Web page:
12/08/2009 | 03:36 PM
Advocates of reproductive health on Tuesday claimed the country has failed to lower the number of maternal deaths, even as they appealed for a closer collaboration among private and government stakeholders to address the problem as a key issue in the population and development discourses.
At the same time, Benjamin de Leon, president of the Forum for Family Planning and Development, Inc. (The Forum), said that the failure of the government to deliver on its international commitments has led results impacting on women health in the country.
“Time is essential, but it’s not on our side. Fifteen years have passed since the Philippines, along with 179 countries, agreed to reduce to a set minimum the number of maternal and infant deaths that are largely preventable. But the country is barely making progress," De Leon said.
Based on the National Statistic Office-National Demographic and Health Survey (NSO-DHS), some 11 women die each day from pregnancy and birth complication while thousands of newly born children die before their first birthday.
De Leon said that all advocates and stakeholders must triple practical efforts to prevent further untimely deaths of women in their reproductive age-stretch of the International Conference on Population and Development’s (ICPD) 20-year plan of action.
“Yet, the country is barely making progress in reducing maternal death ratio from 209 per 100,000 live births in 1993, to 172 in 1998 and to the most recent figure of 162 in 2006. The country’s target is to achieve a minimum mortality rate of 52 or lower by 2015," he added.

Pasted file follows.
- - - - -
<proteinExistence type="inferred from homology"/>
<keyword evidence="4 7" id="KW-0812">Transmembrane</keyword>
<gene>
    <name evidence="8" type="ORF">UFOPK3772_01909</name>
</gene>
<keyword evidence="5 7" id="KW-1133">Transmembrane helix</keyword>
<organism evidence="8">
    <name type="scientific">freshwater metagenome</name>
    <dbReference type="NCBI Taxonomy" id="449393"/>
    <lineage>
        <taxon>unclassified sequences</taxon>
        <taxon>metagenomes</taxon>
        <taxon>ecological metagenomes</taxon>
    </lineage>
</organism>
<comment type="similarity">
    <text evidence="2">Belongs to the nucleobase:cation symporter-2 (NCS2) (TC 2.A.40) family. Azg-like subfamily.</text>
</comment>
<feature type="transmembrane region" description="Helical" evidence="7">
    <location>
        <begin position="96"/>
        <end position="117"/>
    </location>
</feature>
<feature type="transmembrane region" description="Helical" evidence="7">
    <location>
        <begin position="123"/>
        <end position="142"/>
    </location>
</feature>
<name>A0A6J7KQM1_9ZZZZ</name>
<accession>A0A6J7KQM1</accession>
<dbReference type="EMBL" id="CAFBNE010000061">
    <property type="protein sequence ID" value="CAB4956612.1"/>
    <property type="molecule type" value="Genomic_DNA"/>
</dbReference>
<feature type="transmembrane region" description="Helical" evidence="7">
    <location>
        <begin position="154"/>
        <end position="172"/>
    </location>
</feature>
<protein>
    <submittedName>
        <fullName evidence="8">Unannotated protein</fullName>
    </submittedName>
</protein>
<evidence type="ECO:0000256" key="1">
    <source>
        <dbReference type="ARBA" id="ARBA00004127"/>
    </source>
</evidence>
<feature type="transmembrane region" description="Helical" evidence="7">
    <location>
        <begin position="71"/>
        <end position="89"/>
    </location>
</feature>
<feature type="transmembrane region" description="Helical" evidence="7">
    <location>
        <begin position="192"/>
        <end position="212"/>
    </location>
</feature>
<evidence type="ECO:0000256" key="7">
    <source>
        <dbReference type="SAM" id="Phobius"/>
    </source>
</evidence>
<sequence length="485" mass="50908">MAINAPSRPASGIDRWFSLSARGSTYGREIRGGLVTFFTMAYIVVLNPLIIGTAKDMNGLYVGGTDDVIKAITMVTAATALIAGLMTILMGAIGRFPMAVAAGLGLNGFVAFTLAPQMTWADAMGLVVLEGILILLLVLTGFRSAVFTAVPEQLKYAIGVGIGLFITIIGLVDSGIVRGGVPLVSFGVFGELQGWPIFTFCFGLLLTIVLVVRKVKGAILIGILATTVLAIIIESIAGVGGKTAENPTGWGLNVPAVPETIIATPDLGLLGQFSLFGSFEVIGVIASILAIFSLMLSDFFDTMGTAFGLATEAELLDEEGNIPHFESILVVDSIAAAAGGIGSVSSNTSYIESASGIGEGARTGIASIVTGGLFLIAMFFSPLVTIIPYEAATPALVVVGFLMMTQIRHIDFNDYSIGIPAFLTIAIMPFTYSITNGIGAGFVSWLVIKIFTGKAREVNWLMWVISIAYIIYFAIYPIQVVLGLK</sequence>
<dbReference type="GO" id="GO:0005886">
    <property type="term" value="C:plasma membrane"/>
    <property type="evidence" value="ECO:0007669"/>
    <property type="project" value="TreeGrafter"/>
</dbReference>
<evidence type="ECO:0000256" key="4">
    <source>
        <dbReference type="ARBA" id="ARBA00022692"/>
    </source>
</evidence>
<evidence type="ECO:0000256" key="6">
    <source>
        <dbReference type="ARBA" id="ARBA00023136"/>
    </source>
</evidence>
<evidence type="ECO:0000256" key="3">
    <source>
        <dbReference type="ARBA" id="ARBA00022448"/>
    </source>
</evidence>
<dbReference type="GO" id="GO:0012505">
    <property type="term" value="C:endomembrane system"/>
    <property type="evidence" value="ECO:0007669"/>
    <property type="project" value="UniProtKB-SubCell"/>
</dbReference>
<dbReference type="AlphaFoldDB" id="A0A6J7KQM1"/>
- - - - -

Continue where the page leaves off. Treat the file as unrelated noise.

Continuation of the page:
To create big strides toward the end goal, The Forum, together with its partners, appealed for more vibrant collaboration among advocates and stakeholders in sharing resources and doing urgent actions to carry the ICPD agenda forward.
The consensus document on population and development issues that the UN member-states signed in Cairo, 15 years ago clearly states: If needs for family planning and reproductive health care are met along with other basic services, then population stabilization happens naturally.
In 1994, the International Conference on Population and Development (ICPD) in Cairo, Egypt, formulated a 20-year Plan of Action, to which the United Nations member-states, including the Philippines, made commitments.
“As if it was not enough, in 2000, 189 countries (again, including the Philippines) adopted the eight Millennium Development Goals (MGD) of which, Goal 5 sets the target for the reduction of maternal deaths and universal access to reproductive health," De Leon said.
Reacting to claims by advocates of reproductive health, Commission on Population executive director Tomas Osias said that “the government may be lagging behind its target in reducing maternal deaths, but it is doing extra efforts to catch up."
“For maternal and infant mortality, the government has initiated the so-called maternal and newborn-child health and nutrition program," he said.
According to him, as far the goal of reducing maternal deaths to 52 per 100,000 live births by 2015 is concerned, the government may be able halve the 162 deaths in 2007 by then.
As with the population control, Osias said, “the government is making progress. In 2000, population growth rate was at 2.36, but in 2007 we have reduced it to 2.04," he added.
“We may not be able to hit the target by 2015, but present efforts indicate that we will be able to achieve something just a little below the target mark," Osias said. - LBG, GMANews.TV